HTTP Endpoints in SQL Server 2005

SQL Server 2005 ( Codenamed "Yukon" )  provides a new interesting feature to execute stores procedures or Transact-SQL statements through web services published in the server, without need to use IIS.
This new feature exposes Http endpoints using the Http Api provided in Windows XP SP2 and Windows 2003.
These endpoints are published in a specific URI, and they listen for incoming soap requests, so they facilitate interoperability because any application, which talks soap, can communicate with SQL server without requiring additional sql libraries or MDAC.

The syntax to create an endpoint is quite simple, and looks like this:

  PATH = '/sql/myendpoint',

In this case I created a new endpoint called MyEndpoint, which listen for Transact-SQL statements on http://localhost/sql/myendpoint. You can test it browsing to http://localhost/sql/myendpoint?wsdl.
This sentence supports additional parameters, all of them are very well described in the SQL online help.

This sample shows how to execute a Transact-SQL statement from a simple java script.

function SendBatchRequest( strServerName, strUrlPath, strQuery )
   var objXmlHttp = null;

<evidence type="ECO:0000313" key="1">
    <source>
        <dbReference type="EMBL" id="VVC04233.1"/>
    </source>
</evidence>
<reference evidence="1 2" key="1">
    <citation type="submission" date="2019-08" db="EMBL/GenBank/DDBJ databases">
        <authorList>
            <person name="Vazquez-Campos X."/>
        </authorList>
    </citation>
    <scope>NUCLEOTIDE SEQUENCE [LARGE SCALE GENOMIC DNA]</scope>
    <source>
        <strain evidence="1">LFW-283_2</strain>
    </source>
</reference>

var strRequest = "";

   objXmlHttp = new ActiveXObject( "microsoft.xmlhttp" ); "POST", "http://" + strServerName + strUrlPath, false );
   objXmlHttp.setrequestheader( "Content-Type", "text/xml" );
   objXmlHttp.setRequestHeader( "Host", strServerName );

   strRequest = "<SOAP-ENV:Envelope
                                    <sql:BatchCommands>" + strQuery + "</sql:BatchCommands>

   objXmlHttp.send( strRequest );

   if( objXmlHttp.status == 200 )
      return objXmlHttp.responseXML.xml;
      return "";

var response = SendBatchRequest( 'localhost', '/sql/myendpoint', 'Select * from sys.http_endpoints' );

Actually, I'm writing a .NET managed data provider to consume these web services, so I'll be blogging a lot more about this topic soon.


  • I wonder why they didn't leverage IIS? Is this meant to be a high performance option or just a convenient one?

  • Honestly, I don't know the real reason, but these are my opinions:

    1. Http.Sys is implemented as a driver, so it runs in kernel mode. This gives high performance compared to IIS, which make different context switch between kernel and user mode in order to process the http requests.

    2. A IIS dependency is not required.

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